What is a Stock Broker?

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  • Written By: Darrell Laurant
  • Edited By: Bronwyn Harris
  • Last Modified Date: 12 August 2019
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Looking for a stock broker? Prepare to be a little confused. There are full-service stock brokers and discount stock brokers, representing a myriad of brokerage firms. There are execution only, advisory and discretionary dealing stock brokers. You can interact with your stock broker online or on the phone, and you can either bring your own plan to the table or rely completely on the broker's expertise.

While the term "broker" might make some investors a bit uncomfortable in these stark economic times, the word actually means "one who acts as an agent for another." In the case of a stock broker, this can be done on various levels. An "execution only" arrangement puts most of the burden on the client, who calls the broker and simply provides instructions on what to buy or sell. Advisory dealing still leaves the decision with the client, but the stock broker may offer offer background information and suggestions. Finally, with a "discretionary" relationship, the stock broker is given free rein to use his or her own judgment.

The stock market is, at its core, a gamble. What the stock broker does is to bet your money that the price of a certain share of stock will rise beyond what you pay for it -- if not immediately, at least in the long term. A broker may also advise you to sell a certain stock that seems to have peaked, or is rumored to be on the verge of a fall.


A full-service broker might deal with other financial entities, such as annuities and bonds, as well as stocks. At the other end of the spectrum is the discount broker, whose relationship is generally conducted through execution only. The pool of knowledge required to be an effective stock broker is immense. Not only must the broker be on intimate terms with the rules and quirks of the market, but he or she must also be able to process information about various companies with an eye toward whether that stock is likely to go up or down.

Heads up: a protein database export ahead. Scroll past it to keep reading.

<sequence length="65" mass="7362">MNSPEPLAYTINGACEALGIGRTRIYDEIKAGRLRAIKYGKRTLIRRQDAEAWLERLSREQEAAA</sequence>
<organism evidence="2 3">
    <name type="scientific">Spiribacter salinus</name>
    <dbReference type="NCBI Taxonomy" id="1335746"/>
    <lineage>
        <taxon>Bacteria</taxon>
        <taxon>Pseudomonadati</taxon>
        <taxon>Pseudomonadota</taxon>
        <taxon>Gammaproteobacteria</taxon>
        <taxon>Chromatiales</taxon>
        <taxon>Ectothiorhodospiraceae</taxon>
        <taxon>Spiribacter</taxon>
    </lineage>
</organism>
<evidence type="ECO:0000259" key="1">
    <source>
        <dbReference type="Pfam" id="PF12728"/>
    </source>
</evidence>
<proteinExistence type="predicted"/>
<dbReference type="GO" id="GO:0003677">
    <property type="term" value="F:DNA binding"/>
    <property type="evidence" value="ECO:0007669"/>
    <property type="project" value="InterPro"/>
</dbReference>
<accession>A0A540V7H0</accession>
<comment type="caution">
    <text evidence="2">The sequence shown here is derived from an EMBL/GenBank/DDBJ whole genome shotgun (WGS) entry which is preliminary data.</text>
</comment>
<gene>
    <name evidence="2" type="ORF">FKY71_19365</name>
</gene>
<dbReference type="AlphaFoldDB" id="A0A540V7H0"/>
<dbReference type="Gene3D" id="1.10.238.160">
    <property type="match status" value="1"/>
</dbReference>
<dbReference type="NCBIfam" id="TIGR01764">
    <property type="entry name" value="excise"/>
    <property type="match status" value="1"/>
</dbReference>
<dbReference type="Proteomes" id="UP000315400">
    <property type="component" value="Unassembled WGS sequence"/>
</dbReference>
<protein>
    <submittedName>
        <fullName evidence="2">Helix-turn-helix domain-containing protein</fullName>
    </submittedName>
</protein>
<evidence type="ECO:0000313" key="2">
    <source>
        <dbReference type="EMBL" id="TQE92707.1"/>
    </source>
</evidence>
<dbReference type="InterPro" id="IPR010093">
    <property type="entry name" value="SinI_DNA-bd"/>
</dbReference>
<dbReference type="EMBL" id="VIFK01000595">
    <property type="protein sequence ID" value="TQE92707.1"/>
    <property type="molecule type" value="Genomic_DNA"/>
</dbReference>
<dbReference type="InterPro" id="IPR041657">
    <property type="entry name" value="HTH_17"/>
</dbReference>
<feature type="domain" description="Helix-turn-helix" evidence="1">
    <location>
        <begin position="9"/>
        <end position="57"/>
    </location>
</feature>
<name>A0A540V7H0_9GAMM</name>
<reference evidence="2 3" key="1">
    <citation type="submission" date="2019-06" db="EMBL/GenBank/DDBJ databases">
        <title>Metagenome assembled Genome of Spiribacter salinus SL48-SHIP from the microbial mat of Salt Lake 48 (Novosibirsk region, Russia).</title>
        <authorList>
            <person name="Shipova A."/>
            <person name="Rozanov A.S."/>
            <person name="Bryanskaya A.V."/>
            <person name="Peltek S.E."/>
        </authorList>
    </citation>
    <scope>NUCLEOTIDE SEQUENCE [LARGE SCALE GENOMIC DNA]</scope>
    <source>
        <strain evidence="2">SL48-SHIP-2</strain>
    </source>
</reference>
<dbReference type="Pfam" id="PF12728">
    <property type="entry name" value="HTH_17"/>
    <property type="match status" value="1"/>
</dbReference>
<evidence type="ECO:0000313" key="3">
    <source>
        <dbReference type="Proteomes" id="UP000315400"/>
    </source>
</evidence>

In order to reach that position of authority, a prospective broker must pass two comprehensive examinations. Almost all of them them work for brokerage houses, and they are paid in various ways. Some work on commission from the customer, some work on a fixed salary, and some combine both.

What kind of broker to choose depends on a number of factors. If you are a person who enjoys playing the market and relishes the thrill of the gamble, a discount broker might be the way to go. If you are hoping to grow your retirement nest egg a little without taking a great many risks, you would probably want to turn over more responsibility to your broker. Obviously, the more input and services a broker offers, the higher the price or commission.


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Post 1

I have an interesting situation involving my father's brokerage firm of 20 plus years. I was an "interested party" on his account so I received monthly statements of his investments. When the account was originally set up with this firm all investments had beneficiaries so when he passed away last week and we learned his account had *no* beneficiaries listed, we now have to probate this account, which holds the majority of his assets. Other assets that I handled such as CDs, etc., all were set up with PODs or beneficiaries. I had no reason to think that his main account handled by "investment advisers" no longer listed beneficiaries. I was told that over the years his investments had changed

and the investments he was now in didn't have beneficiaries...they needed to be set up as a trust.

My dad was elderly and did not know what a trust was, never mentioned any conversations to his children about it, and as "interested party" I never was told anything about the situation. Are we wrong to expect notification of something like this and is there anything that can be done now? Thanks

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